The Four Most Haunted Dams in the United States
Halloween is just around the corner, and with it comes ghosts, goblins, and all things haunted – even dams. This year, we are taking a look at the four most haunted dams in the United States. Did we miss any? If so, let us know in the comments. Happy Halloween!
Arguably the most well-known dam on our list, the Hoover Dam has a long history of haunted happenings. Constructed on the Colorado River on the border between Nevada and Arizona during the Great Depression and one of the Seven Modern Engineering Wonders of the World, the Hoover Dam employed thousands of people at a time when it was needed most. It was not without its problems, however, as 112 workers lost their lives during its construction, although not from being entombed in the concrete during construction as promulgated by one popular urban legend. The deaths occurred in more typical ways such as falling, drowning, and being struck by equipment and debris. In addition to the 112 who perished from industrial accidents, 42 workers were said to have died from pneumonia; however, not a single non-worker in the area died from pneumonia during this time. Workers allege that the construction company made up the whole pneumonia story in order to avoid any lawsuits, as the workers had actually perished from carbon monoxide poisoning while operating vehicles inside the diversion tunnels. Considering that approximately four people per year commit suicide by jumping from the dam as well, it should come as little surprise that tales of spirits and hauntings at the dam are commonplace. There have been numerous reports of crying sounds and footsteps inside the facility, and apparitions of men wearing old-fashioned work clothes have been seen, although no photos have been captured.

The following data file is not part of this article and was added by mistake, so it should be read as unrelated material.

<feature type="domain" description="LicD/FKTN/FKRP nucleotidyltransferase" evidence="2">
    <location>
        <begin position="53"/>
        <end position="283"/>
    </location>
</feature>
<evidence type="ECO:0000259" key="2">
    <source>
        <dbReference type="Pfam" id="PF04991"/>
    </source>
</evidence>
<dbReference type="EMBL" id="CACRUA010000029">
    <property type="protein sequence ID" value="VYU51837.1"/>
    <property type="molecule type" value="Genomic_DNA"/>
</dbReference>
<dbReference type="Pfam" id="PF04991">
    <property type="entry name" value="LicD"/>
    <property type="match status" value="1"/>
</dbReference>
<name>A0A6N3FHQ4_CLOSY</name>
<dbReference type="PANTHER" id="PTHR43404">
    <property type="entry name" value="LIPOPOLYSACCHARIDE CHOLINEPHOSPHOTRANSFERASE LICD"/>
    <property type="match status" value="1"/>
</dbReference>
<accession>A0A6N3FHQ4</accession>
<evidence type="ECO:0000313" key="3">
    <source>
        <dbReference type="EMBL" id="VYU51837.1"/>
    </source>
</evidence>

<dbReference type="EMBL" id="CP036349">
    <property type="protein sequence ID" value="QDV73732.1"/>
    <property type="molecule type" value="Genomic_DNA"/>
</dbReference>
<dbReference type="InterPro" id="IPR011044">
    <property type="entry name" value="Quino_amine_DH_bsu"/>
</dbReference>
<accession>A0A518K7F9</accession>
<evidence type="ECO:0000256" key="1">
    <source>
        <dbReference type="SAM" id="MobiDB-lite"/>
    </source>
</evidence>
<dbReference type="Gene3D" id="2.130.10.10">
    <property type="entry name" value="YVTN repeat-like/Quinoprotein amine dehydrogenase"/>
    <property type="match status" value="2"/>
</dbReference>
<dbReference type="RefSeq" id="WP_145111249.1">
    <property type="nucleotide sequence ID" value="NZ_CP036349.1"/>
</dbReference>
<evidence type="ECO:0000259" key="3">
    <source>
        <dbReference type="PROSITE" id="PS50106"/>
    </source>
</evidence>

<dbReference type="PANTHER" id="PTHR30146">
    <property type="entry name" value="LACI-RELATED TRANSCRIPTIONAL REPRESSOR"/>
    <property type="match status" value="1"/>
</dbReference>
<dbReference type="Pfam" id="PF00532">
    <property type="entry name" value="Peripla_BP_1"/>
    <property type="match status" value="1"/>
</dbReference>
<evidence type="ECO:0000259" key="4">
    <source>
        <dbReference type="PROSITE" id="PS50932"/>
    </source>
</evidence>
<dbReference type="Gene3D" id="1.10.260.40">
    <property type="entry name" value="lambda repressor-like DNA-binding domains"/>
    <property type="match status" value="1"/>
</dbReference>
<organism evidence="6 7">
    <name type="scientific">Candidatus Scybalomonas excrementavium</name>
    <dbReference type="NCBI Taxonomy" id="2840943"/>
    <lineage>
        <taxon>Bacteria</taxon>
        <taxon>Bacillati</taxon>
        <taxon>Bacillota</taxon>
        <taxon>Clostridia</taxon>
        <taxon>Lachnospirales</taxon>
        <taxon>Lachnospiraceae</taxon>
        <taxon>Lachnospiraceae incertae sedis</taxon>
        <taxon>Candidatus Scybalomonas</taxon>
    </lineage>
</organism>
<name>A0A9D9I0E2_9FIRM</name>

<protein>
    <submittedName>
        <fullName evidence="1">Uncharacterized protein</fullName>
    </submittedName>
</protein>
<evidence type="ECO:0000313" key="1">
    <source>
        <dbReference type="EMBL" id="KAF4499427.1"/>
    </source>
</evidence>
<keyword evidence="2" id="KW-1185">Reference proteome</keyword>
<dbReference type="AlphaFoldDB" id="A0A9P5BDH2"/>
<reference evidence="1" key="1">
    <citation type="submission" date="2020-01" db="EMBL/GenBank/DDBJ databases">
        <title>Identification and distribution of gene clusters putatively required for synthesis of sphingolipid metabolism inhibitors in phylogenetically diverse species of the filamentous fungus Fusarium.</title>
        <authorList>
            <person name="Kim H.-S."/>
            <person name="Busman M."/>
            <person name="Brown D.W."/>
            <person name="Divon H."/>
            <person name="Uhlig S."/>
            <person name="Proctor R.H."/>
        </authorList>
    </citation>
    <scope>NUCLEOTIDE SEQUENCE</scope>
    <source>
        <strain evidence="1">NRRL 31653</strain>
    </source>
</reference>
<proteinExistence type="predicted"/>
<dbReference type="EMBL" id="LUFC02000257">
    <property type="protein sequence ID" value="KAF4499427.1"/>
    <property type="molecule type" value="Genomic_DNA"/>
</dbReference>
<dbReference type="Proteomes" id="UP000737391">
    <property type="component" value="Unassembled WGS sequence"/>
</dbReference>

Horrifying Hales Bar